- Frank Hoff (1932–2013)
Frank Hoff taught Japanese theatre at the University of Toronto from 1973 to 1996. I took both undergraduate and graduate courses from him, and I remain his student. He whetted my own interest in Japanese theatre, and I discovered that we shared a similar background in what used to be called Classics (now called Greek and Roman studies at my own university). Born in Los Angeles on 31 January 1932, Hoff graduated summa cum laude from the University of Southern Califor¬nia in 1954 and made his first trip to Japan, from 1954 to 1956, as a lieutenant in the US Navy. He received an AM in classical philology from Harvard University in 1958, but as a result of his experiences in Japan switched to comparative literature, and he received his PhD, also from Harvard, in 1966. Frank taught at Princeton University (1965–1968), Sophia University (1968–1972), and Tokyo Women’s College (1972–1973) before joining the Department of East Asian Studies at the University of Toronto. In Tokyo, he became a good friend of David Goodman’s. With Willi Flindt, Frank published “The Life Structure of Nō,” an introduction to Yokomichi Mario’s analysis of nō theatre “as a performance event, and not as a genre of literature,” in David’s seminal magazine Concerned Theatre Japan (Hoff and Flindt 1973: 212). Frank’s work anticipated the “performative turn” taken by scholars like Karen Brazell and Monica Bethe, but like Goodman he was equally interested in the ways in which Japanese theatre and culture of the 1960s were overturning Western ideological hegemonies and our own assumptions of what theatre was or should be. My own understanding of drama [End Page 606] had been largely text-based, but Frank’s lectures—which ranged from scripts for plays to the popular songs of Japan’s middle ages, newspaper clippings of police raids on the Victory Burlesque House in Toronto, rock concerts, Lou Reed, and Mick Jagger—were a heady and intoxicating brew. Frank also introduced me to the work of Richard Schechner, now considered the “father” of performance studies. Both Goodman and Schechner were featured in this journal’s “Founders of the Field” series last fall, so it is fitting that we honor Frank Hoff here, too, for his contribution to our understanding of a wide range of Japanese performing arts, from folk song to shamanistic dance, from classical theatre to the avant-garde (see Hoff 1976; 1977a; 1977b; 1981; 1982a; 1982b; 1992; in addition to other works discussed below).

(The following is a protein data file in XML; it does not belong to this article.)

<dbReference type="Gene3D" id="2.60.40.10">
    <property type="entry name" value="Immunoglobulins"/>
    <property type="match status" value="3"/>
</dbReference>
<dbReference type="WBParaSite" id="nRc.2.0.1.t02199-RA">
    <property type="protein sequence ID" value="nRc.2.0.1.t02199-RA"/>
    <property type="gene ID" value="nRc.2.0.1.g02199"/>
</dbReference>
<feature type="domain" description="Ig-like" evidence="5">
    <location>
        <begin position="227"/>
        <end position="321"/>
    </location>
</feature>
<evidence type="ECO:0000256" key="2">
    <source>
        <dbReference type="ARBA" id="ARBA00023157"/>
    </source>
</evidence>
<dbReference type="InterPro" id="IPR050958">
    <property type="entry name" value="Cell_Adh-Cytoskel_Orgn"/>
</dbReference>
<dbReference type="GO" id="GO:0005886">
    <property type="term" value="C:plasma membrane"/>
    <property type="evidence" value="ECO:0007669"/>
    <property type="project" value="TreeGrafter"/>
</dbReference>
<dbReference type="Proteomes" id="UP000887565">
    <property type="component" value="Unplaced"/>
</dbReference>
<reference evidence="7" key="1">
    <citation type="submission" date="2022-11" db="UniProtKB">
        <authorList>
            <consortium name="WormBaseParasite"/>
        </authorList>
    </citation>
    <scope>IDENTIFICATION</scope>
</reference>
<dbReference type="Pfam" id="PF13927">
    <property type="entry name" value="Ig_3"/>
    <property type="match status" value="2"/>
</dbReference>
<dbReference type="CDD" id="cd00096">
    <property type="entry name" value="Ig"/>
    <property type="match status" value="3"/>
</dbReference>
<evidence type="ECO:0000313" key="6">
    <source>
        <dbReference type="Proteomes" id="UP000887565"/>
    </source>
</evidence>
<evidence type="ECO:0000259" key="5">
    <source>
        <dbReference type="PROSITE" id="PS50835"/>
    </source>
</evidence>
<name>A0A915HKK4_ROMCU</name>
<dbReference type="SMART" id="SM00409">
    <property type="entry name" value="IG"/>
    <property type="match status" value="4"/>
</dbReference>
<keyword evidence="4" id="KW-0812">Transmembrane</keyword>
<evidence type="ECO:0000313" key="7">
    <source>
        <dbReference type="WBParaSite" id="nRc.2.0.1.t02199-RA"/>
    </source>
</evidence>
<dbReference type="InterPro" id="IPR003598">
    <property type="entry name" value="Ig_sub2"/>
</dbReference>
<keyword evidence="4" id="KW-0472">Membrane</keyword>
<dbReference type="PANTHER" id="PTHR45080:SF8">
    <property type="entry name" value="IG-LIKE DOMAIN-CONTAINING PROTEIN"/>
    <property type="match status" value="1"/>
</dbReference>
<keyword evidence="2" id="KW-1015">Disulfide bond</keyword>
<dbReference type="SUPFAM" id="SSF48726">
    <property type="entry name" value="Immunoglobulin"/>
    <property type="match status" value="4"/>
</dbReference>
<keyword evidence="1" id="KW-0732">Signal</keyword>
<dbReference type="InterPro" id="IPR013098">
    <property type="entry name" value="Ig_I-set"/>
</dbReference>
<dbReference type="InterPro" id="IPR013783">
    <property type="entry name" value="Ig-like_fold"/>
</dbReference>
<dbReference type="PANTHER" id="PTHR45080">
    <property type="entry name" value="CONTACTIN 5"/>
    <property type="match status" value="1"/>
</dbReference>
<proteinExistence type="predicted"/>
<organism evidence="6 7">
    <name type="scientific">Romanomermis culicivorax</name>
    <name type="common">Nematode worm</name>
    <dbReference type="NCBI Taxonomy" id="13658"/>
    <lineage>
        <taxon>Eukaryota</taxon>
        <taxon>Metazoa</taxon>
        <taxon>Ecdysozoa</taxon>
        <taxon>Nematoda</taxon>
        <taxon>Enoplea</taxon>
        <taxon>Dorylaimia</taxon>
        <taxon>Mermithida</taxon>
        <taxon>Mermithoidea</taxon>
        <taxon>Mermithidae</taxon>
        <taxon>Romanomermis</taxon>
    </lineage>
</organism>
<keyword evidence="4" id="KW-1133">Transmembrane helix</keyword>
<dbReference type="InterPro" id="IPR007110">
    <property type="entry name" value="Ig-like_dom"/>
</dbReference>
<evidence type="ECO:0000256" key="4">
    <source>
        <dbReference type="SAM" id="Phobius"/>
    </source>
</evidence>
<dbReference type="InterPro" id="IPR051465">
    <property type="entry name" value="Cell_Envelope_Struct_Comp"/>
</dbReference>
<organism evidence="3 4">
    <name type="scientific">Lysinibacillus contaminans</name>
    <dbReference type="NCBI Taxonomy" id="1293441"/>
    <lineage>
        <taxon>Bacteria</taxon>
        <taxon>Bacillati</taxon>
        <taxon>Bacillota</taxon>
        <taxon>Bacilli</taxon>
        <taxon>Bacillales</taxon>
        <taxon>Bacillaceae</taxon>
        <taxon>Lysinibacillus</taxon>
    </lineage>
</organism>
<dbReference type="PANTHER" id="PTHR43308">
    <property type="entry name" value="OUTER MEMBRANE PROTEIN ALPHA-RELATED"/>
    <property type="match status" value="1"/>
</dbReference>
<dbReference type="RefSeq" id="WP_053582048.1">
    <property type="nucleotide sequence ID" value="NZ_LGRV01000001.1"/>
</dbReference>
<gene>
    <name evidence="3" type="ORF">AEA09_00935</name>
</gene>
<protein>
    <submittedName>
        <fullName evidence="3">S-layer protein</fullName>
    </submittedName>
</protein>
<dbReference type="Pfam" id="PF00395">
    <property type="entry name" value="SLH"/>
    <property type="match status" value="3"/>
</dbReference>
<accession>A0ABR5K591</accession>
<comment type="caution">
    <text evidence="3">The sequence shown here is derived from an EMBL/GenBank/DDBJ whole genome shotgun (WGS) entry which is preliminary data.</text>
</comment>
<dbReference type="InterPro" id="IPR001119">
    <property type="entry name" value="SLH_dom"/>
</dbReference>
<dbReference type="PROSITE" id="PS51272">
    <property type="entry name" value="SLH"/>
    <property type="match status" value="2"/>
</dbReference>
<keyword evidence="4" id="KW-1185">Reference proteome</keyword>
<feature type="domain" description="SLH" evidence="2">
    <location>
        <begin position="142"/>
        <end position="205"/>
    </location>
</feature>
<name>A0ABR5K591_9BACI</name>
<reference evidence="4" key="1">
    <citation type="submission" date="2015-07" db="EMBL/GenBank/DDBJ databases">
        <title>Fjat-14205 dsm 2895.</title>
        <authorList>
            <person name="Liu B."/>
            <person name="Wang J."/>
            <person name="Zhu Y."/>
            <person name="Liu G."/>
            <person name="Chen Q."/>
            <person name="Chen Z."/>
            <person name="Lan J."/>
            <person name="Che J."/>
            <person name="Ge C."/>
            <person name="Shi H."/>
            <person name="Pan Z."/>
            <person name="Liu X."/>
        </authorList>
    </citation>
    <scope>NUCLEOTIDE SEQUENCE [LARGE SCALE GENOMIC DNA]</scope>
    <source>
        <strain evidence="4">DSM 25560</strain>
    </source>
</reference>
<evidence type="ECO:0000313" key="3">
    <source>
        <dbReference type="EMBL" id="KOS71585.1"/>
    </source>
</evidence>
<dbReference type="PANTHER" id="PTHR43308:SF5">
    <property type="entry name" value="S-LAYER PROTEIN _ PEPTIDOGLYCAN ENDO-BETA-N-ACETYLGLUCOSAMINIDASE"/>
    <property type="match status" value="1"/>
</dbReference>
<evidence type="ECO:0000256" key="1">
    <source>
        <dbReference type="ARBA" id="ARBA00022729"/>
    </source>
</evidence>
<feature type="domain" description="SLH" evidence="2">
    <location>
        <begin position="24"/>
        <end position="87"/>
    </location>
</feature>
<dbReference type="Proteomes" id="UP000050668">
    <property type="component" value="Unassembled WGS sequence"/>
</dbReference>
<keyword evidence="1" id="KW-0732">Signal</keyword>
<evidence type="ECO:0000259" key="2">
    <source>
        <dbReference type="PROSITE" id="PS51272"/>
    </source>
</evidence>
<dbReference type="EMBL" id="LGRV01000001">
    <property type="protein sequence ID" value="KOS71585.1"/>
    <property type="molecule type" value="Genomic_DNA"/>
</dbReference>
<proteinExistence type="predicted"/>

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A real intellectual trendsetter, Hoff was erudite, but an exceptionally good listener, sincerely interested in what he could learn from others; his tastes were discriminating but catholic. Having lived through much of the cultural ferment of the Japanese 1960s, he had both a keen understanding of the contemporary zeitgeist and a deep knowledge of the roots of Japanese culture. From his ongoing studies under Honda Yasuji at Waseda University in Tokyo, first as a Fulbright scholar (1961–1964), Frank learned the extent to which folk performance (minzoku geinō) has influenced the course of Japanese culture since earliest times. He drew a clear distinction between geinō and engeki, the latter being a more recent and restrictive term, closer to the Western notion of theatre. Writing in his introduction to a translation [End Page 607] of Honda’s essay on Yamabushi kagura and bangaku (both folk forms of ritual dance unique to Akita and Yamagata prefectures), Hoff states that “Honda’s scholarship has laid the groundwork for what I feel is a shift in theatrical values” (Hoff and Honda 1974: 192). Inspired by Honda’s research, Frank’s interest in ethnology paralleled the work of American scholars like Victor Turner and Richard Schechner. Yet the work of other Japanese theatre scholars like Omote Akira, Gunji Masakatsu, and Dōmoto Masaki, as well as practitioners like the nō actor Kanze Hisao, with whom he became friends in 1972 during seminars on Japanese theatre sponsored by Eugenio Barba’s Odin Teatret in Denmark and at the Biennale in Venice, had an equally...